cover image Leaving the Witness: Exiting a Religion and Finding a Life

Leaving the Witness: Exiting a Religion and Finding a Life

Amber Scorah. Viking, $28 (288p) ISBN 978-0-7352-2254-0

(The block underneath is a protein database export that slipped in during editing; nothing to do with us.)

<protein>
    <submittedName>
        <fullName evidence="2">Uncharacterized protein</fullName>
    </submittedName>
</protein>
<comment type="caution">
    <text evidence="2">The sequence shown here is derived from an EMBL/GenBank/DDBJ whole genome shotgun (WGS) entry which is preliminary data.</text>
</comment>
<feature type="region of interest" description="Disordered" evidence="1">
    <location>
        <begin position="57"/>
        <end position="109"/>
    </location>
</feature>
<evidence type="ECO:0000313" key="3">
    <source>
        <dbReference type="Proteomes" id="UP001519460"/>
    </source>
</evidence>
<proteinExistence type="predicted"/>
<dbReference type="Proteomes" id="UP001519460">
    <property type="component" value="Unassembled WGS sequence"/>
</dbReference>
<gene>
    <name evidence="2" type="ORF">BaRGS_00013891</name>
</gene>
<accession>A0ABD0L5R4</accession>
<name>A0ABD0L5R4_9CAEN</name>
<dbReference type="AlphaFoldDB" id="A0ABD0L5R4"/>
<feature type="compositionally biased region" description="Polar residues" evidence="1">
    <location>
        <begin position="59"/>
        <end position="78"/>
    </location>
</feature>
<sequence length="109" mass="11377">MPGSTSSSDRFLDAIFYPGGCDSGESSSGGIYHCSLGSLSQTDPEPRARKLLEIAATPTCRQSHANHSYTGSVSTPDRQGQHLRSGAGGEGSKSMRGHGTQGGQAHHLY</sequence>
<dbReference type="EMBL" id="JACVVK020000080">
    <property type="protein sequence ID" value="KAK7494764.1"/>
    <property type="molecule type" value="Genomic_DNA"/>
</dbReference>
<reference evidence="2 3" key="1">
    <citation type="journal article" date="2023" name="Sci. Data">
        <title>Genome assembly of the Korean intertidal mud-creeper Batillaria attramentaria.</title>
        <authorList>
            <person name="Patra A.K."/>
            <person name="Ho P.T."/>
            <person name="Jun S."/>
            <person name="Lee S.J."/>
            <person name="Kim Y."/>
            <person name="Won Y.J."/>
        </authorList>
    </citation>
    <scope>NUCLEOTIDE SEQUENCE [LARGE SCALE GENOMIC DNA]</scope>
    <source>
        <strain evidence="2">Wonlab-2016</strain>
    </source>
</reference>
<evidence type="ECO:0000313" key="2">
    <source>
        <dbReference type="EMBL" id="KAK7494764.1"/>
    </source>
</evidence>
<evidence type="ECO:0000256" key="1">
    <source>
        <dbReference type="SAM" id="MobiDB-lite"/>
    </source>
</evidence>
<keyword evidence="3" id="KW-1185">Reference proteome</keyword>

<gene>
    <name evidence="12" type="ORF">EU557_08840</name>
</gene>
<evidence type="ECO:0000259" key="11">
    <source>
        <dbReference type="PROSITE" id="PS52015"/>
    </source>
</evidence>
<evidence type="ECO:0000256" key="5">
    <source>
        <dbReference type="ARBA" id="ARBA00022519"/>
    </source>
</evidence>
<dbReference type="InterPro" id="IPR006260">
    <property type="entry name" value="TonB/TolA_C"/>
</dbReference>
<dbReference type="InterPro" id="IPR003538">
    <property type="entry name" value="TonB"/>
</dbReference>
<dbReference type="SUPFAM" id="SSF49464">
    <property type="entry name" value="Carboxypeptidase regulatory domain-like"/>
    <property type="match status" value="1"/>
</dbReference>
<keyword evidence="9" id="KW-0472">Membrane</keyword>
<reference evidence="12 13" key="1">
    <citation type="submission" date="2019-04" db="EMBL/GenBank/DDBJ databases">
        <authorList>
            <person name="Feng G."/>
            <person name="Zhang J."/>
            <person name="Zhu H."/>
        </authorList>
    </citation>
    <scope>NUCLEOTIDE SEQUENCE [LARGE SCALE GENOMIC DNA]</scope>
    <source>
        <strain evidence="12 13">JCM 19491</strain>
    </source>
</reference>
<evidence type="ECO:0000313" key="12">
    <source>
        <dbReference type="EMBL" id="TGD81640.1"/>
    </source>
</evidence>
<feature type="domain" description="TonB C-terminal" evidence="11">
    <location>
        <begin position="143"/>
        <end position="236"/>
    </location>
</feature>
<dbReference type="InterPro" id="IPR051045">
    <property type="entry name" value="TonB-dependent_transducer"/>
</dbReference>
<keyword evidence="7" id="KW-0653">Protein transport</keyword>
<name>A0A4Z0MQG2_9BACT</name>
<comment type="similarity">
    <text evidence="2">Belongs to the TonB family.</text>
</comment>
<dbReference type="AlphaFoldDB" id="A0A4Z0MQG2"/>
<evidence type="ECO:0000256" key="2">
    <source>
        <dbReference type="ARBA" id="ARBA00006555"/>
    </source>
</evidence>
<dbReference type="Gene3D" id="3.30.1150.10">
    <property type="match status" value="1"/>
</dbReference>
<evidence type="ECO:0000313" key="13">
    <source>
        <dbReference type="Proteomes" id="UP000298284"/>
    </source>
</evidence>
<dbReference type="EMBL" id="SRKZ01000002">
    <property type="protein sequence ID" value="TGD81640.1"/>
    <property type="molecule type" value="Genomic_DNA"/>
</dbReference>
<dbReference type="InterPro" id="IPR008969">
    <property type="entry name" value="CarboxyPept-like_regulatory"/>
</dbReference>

In her impressive debut, Scorah recounts her years as a Jehovah’s Witness in China, her decision to leave the faith, and her ongoing spiritual questioning. In 2005, Scorah and her husband left Vancouver for Taipei before volunteering to move to Shanghai, where being a Jehovah’s Witness could get them deported. There, they worked as English teachers and private tutors, covertly preaching their doctrines of impending apocalypse to Chinese citizens and expats they meet. Eventually, Scorah found a job working on a podcast, and through her work and interactions with a man she met online, she began to question her religion. After revealing the intimate friendship to her husband, Scorah decided she needed to leave him and was shunned by her family and friends. Scorah’s prose is straightforward, and she has a winning sense of humor about how much she’s changed: “We gave up any hope of a career all for the sake of saving these people, and goddammit—no pun intended—we were very concerned about their destruction.” Scorah provides a rare glimpse into the insular world of the Jehovah’s Witnesses, and her accounts of expat life and leaving her faith should give this candid memoir wide appeal. (June)